With its, emerging middle class, its new markets, and a new emphasis on increasing its technology base, where is China going to fit in the world economy?
Between the Civil War and World War II, railroads were one of the nation's most important businesses and an integral part of people’s lives. In this lesson, students assume the role of detectives investigating why the rail companies experienced a crisis in the 1960s and what helped the freight transport portion of the business return to profitability later in the same century. Students analyze a set of clues that help them explore the impact of government policies and changes in consumer demand on rail service. They discover that government policies (e.g., regulations, subsidies, and taxes) can have both positive and negative consequences in the marketplace. An interactive activity helps students understand that rail service competes in two different markets—passenger service and hauling freight. Students also learn that railroads and government policies have had to adjust as the transportation industry changed in the second half of the twentieth century.
Essential Question: Why did the Atlanta Falcons and the City of Atlanta partner to build a new $1.4 billion dollar retractable-roof stadium? On September 30, 2013 the Atlanta Falcons, the City of Atlanta, and the Georgia World Congress Center Authority announced they had officially selected a site for a new retractable-roof stadium. The site, just south of the current Georgia Dome in Atlanta, GA, is expected to be completed in time for the 2017 NFL season. By examining numerous potential costs and benefits related to the planned construction of a new retractable-roof stadium, students will have an opportunity to express opinions on whether they think this stadium should have been constructed using the current funding model.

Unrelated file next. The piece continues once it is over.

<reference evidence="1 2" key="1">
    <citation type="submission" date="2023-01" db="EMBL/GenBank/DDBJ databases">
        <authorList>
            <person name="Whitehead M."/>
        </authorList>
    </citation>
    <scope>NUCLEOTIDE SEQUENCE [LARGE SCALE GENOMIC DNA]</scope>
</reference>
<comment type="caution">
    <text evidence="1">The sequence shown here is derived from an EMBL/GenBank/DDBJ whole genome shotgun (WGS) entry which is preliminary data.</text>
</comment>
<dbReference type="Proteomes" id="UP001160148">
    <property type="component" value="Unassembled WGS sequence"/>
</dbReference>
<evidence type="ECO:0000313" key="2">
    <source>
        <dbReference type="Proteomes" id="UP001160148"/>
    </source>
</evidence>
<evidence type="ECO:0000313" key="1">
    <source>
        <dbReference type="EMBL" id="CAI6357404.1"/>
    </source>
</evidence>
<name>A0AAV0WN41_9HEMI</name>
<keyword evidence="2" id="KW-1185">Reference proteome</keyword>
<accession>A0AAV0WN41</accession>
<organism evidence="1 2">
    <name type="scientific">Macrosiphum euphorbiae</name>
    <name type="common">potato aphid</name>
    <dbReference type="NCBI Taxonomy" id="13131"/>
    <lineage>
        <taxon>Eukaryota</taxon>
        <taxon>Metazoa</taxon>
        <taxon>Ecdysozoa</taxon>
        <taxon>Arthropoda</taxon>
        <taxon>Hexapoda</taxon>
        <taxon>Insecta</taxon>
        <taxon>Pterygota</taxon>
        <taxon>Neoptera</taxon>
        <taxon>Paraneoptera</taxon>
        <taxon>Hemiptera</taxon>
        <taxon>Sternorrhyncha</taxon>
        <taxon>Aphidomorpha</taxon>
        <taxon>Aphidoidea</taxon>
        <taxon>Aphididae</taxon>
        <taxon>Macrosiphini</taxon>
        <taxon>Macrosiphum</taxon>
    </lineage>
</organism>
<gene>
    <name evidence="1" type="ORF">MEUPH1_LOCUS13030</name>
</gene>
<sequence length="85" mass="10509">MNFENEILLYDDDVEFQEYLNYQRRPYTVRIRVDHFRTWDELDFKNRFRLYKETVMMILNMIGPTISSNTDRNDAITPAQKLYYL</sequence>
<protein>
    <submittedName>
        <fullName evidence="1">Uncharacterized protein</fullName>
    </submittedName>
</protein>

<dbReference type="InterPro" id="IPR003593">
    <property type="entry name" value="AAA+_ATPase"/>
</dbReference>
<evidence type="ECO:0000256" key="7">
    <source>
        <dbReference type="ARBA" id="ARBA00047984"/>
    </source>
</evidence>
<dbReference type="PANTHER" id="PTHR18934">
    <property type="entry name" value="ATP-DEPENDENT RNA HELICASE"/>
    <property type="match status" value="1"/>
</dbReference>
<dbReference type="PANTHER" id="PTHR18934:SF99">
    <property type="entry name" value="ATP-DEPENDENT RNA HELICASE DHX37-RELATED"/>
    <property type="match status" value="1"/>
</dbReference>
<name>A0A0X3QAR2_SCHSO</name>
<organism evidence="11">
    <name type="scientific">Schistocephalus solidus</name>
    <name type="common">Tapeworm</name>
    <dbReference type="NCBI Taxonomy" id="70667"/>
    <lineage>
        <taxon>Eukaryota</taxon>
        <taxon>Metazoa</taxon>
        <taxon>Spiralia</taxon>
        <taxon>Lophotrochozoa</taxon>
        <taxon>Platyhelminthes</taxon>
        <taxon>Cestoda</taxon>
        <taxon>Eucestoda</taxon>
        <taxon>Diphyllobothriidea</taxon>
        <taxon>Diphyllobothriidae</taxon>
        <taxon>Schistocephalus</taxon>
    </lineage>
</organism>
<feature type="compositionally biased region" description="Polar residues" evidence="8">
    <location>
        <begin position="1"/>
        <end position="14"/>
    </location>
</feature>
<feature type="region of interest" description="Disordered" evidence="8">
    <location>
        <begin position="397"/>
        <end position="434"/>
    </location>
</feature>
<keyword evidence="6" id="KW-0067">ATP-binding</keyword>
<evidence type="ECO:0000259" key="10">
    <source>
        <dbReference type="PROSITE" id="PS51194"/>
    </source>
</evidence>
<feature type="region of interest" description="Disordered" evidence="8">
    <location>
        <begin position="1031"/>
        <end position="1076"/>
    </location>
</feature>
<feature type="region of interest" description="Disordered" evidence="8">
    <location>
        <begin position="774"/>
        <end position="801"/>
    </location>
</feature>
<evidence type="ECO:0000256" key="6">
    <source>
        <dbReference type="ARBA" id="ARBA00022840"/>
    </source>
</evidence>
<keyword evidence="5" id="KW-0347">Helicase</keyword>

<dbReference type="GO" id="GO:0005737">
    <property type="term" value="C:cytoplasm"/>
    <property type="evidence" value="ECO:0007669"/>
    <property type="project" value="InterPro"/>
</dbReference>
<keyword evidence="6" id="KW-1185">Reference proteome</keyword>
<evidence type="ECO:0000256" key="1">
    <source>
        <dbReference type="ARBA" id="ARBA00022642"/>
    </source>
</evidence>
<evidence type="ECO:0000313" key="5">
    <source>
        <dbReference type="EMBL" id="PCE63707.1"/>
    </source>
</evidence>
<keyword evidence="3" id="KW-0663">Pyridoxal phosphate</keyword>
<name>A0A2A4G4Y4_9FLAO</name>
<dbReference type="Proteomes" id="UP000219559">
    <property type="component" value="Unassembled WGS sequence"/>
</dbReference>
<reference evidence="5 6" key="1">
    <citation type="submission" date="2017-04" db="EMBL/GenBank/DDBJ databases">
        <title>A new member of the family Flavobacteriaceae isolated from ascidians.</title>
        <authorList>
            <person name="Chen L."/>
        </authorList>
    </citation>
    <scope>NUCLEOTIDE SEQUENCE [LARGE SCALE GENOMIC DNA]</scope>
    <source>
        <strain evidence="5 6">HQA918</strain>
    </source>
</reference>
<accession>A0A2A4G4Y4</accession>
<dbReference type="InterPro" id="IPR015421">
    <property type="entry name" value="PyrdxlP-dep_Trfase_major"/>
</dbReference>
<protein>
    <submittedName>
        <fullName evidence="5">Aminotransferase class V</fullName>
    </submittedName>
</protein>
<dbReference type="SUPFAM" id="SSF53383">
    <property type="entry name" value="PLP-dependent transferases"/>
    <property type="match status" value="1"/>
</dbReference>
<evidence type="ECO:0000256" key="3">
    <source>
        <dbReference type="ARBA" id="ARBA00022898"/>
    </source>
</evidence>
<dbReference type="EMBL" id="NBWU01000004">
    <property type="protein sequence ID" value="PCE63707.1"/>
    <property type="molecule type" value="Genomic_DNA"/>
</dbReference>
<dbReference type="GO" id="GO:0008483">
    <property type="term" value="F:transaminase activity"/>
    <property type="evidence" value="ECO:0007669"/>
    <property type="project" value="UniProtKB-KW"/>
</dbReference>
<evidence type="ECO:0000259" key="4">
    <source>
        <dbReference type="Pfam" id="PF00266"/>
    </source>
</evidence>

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This publication helps students analyze energy and environment issues from an economics perspective.
6 out of 10 lessons from this publication relate to this EconEdLink lesson.
This publication contains 20 lessons designed to provide an economic insight into topics typically covered in may civics and government classes.
5 out of 21 lessons from this publication relate to this EconEdLink lesson.